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InfoQ Homepage Presentations Seriously, Use Groovy Now

Seriously, Use Groovy Now

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Bio

Ken Kousen is a software trainer and developer, NFJS speaker, and author of Making Java Groovy.

About the conference

This is a one-of-a-kind conference for application developers, solution and data architects: people who develop business applications, create multi-device aware web applications, process vast quantities of enterprise data, design cloud architectures, and manage high performance infrastructure. The sessions are specifically tailored for Developers and Architects using the popular open source Spring IO Projects, Groovy & Grails, Cloud Foundry, RabbitMQ, Redis, Geode, Hadoop and Tomcat technologies. Whether you're building mission-critical web or business applications, crunching huge amounts of distributed data, or designing the next killer cloud native application, SpringOne2GX will keep you up to date with the latest enterprise technology.

Recorded at:

Jan 15, 2016

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Community comments

  • Looks like Python me.

    by Tim Williams /

    • Re: Looks like Python me.

      by Tim Williams /

    • Re: Looks like Python me.

      by Manoranjan Magudamudi /

      • Looks like Python me.

        by Tim Williams /

        Your message is awaiting moderation. Thank you for participating in the discussion.

        Why not put your corporate resources behind developing a proper typed functional language with good java interop? It doesn't have to be verbose (like Groovy++), or use curly braces, or even nominally typed. Can we please have some innovation. At least Scala has some new ideas, even if you don't like the end result.

      • Re: Looks like Python me.

        by Tim Williams /

        Your message is awaiting moderation. Thank you for participating in the discussion.

        Apologies, this rant was directed at all the various financial backers of Groovy, not at the Speaker of this talk.

      • Re: Looks like Python me.

        by Manoranjan Magudamudi /

        Your message is awaiting moderation. Thank you for participating in the discussion.

        I am not a Groovy dev but considering the time (2003) Groovy was introduced, it was certainly a good innovation. I think Groovy has its place in the JVM ecosystem and is a good platform for certain problems (hint: Gradle/Grails/Spock) with its excellent Java interop. It solves a different problem in the JVM ecosystem than a typed functional language.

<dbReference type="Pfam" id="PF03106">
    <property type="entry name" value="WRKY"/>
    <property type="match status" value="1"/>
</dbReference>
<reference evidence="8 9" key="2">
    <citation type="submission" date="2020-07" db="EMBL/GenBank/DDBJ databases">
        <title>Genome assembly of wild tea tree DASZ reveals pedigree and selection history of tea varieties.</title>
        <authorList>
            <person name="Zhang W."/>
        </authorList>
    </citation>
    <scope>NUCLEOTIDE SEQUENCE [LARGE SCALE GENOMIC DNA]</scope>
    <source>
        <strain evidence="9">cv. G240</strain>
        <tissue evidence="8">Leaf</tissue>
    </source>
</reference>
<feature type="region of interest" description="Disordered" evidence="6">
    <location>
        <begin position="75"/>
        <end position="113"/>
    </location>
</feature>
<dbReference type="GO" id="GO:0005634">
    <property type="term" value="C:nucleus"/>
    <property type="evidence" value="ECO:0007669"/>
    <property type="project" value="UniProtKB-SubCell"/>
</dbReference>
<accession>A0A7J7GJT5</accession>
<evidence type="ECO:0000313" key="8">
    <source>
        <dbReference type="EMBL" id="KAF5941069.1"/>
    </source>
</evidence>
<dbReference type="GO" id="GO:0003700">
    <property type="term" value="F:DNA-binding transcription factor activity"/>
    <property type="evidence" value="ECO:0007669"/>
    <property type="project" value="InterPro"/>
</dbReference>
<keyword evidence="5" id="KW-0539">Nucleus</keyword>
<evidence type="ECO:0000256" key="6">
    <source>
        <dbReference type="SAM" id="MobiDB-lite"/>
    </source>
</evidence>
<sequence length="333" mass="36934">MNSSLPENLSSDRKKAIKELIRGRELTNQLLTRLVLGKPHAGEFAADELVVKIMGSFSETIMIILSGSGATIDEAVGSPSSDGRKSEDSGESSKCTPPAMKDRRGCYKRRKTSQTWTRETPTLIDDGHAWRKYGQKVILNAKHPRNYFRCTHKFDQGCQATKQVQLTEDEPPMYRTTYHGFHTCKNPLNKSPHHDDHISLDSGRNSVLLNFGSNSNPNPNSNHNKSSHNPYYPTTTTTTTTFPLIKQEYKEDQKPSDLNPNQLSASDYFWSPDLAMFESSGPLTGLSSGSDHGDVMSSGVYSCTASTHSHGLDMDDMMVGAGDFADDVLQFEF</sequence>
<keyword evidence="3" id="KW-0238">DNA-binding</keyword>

We have good typed languages (with more functional concepts) in JVM like Scala (Typesafe), Frege and Kotlin (Jetbrains). Kotlin in particular has excellent Java interop.

      • Re: Looks like Python to me.

        by Tim Williams /

        Your message is awaiting moderation. Thank you for participating in the discussion.

        Oh come on. We both know it was not an innovation even in 2003. Where is the journal paper? Kawa scheme and others proved one could implement alternative languages on the JVM not long after Java's release. Nick Benton had ML running on the JVM in 1998 (Google the paper). Groovy just adds curly braces and bizarre design choices. I would like to better understand what problem you think it is solving, other than Java itself? Frege looks interesting, but it's very early stages and has no commercial support. I'm not convinced lazy evaluation is the best default for the JVM either. Right I'm off to take my medication....

      • Re: Looks like Python to me.

        by Manoranjan Magudamudi /

        Your message is awaiting moderation. Thank you for participating in the discussion.

        Yeah agree with your points. When I said innovative, I meant the superb interop with Java. I dont remember any language with that level of interop with Java (a close second will be Kotlin now). When I tried Groovy a couple of years back, in a small existing Java 6 project, the change to the existing Java files were as simple as renaming .java to .groovy and everything was working fine. So Groovy felt like a superset of Java.

        However I ran into lot of bugs in the language and I left Groovy for good. A couple of bugs I remember are: Some metaprogramming features did not work on classes inherited from interfaces and private fields were accessible as if they were public fields. There were a few more I ran into, but I cannot recollect.

        Regarding what problem it solves: It makes good DSLs. Gradle is one good example and spock is another. Its not ground breaking but I think Gradle would not be so popular if not for the DSL. After working with Gradle, its hard to go back to maven.

      • Re: Looks like Python to me.

        by Tim Williams /

        Your message is awaiting moderation. Thank you for participating in the discussion.

        Good point about DSLs

      • Thank you

        by chuang johnson /

        Your message is awaiting moderation. Thank you for participating in the discussion.

        Very clear and precise introduction talk, thank you Ken!

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